In honor of the 40th anniversary of Our Bodies Ourselves (OBOS), Gina Maranto elegantly sketches the illustrious history of the women's health classic and the organization that publishes it for Biopolitical Times this week.
In addition to its pioneering work on women's health and rights, and as Maranto points out its important role in "spawning the consumer health revolution," OBOS has long shared the Center for Genetics and Society's concerns about the social implications of human genetic and reproductive technologies. They have provided crucial support to efforts to stop human reproductive cloning, and to develop effective regulation, in particular of the sale of women's eggs.
The wide-ranging OBOS website includes material on assisted reproduction and emerging biotechnologies, as do recent editions including the about-to-be released ninth US edition of Our Bodies, Ourselves, the book. OBOS's leadership has been centrally involved with CGS's Tarrytown Meetings initiative, which brings together people and organizations that approach human biotechnologies from a perspective grounded in social justice, equality, human rights, ecological integrity and the common good.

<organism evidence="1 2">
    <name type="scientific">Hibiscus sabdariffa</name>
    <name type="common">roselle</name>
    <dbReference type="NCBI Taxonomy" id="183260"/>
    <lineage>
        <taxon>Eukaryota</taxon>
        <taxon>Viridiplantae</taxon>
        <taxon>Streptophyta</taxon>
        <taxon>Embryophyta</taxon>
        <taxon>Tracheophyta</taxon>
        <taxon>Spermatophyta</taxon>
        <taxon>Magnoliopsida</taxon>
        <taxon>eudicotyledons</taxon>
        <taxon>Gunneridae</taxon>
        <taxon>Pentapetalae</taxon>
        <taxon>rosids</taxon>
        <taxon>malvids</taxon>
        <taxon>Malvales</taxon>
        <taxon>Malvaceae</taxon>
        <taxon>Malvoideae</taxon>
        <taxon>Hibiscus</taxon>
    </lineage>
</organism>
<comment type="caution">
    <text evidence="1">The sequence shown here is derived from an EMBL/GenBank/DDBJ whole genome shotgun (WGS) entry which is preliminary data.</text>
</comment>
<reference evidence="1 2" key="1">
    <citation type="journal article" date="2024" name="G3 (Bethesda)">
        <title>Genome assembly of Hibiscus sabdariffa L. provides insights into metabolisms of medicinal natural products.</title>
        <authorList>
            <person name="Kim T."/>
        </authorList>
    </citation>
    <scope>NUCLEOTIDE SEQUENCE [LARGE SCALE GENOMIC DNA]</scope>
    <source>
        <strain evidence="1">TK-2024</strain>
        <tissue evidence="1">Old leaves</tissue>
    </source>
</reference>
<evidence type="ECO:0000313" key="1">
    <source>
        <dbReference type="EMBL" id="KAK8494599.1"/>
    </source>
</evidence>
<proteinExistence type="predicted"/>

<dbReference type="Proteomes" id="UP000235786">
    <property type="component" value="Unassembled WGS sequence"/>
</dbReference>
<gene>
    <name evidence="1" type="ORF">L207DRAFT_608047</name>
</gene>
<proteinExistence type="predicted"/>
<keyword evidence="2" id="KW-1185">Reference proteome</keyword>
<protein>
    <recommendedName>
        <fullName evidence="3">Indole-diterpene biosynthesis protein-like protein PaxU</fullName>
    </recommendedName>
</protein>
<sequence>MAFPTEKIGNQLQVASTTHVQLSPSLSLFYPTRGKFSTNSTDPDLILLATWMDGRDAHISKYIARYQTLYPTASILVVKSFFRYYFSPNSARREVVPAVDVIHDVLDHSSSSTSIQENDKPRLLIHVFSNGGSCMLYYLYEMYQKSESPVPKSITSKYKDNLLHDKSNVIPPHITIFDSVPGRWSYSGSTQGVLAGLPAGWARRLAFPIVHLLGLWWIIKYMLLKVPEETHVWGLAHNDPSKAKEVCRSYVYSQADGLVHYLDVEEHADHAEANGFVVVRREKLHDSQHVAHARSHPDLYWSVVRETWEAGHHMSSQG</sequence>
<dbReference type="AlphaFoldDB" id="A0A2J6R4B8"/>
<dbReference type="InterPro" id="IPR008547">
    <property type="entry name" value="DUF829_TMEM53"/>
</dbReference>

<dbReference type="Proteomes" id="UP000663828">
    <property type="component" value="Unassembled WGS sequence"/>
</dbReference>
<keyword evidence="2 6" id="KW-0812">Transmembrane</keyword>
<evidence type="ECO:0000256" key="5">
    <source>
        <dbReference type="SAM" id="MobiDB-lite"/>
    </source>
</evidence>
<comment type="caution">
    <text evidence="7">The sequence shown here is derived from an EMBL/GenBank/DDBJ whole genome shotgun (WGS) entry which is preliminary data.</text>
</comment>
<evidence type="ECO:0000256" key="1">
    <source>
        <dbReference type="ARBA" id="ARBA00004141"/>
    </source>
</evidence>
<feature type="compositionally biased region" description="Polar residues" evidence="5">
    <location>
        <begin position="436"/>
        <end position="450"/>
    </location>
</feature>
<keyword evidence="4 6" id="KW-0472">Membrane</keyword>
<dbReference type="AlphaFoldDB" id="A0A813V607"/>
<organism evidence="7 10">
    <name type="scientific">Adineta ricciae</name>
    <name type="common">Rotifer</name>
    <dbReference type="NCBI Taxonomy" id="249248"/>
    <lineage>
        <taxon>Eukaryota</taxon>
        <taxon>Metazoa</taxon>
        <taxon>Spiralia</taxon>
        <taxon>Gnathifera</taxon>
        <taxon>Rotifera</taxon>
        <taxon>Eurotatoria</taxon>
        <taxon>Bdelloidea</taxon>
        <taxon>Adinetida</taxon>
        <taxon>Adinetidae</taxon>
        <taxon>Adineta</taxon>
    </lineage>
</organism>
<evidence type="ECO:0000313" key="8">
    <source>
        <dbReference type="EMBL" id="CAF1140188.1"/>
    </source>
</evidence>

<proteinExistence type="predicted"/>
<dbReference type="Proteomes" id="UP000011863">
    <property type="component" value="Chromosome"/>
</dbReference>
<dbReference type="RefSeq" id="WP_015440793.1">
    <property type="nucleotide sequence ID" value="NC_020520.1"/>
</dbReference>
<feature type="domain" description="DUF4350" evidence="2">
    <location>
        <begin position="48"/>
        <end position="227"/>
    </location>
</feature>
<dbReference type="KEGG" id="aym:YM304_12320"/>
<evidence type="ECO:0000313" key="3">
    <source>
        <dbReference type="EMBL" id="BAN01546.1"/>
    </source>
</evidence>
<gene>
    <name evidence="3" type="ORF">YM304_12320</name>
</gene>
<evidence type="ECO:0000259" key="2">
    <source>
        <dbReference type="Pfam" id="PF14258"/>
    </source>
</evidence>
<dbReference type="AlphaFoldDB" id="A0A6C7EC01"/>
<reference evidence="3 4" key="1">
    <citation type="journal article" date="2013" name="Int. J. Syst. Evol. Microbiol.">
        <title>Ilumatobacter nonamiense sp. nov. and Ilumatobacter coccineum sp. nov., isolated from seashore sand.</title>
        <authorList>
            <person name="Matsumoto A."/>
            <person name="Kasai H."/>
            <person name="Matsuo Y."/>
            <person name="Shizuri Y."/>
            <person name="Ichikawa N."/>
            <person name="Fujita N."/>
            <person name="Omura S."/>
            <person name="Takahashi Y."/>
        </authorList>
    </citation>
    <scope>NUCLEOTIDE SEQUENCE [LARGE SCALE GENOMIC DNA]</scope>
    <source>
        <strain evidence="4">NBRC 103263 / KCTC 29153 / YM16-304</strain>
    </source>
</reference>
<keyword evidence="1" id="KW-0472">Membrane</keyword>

Celebrations of the landmark OBOS anniversary begin this Saturday, October 1, with an all-day free public symposium at Boston University on women's health and human rights. This event will bring together women from 12 countries to share their stories about transforming Our Bodies, Ourselves for their own countries. Other events are planned for Albuquerque, Bethesda, Santa Fe, Atlanta and Cambridge, and the Bay Area, in which CGS's Marcy Darnovsky will participate.
Previously on Biopolitical Times:
Posted in Arts & Culture, Assisted Reproduction, Civil Society, Doug Pet's Blog Posts, Egg Retrieval, Media Coverage, Reproductive Cloning, Reproductive Justice, Health & Rights, Research Cloning
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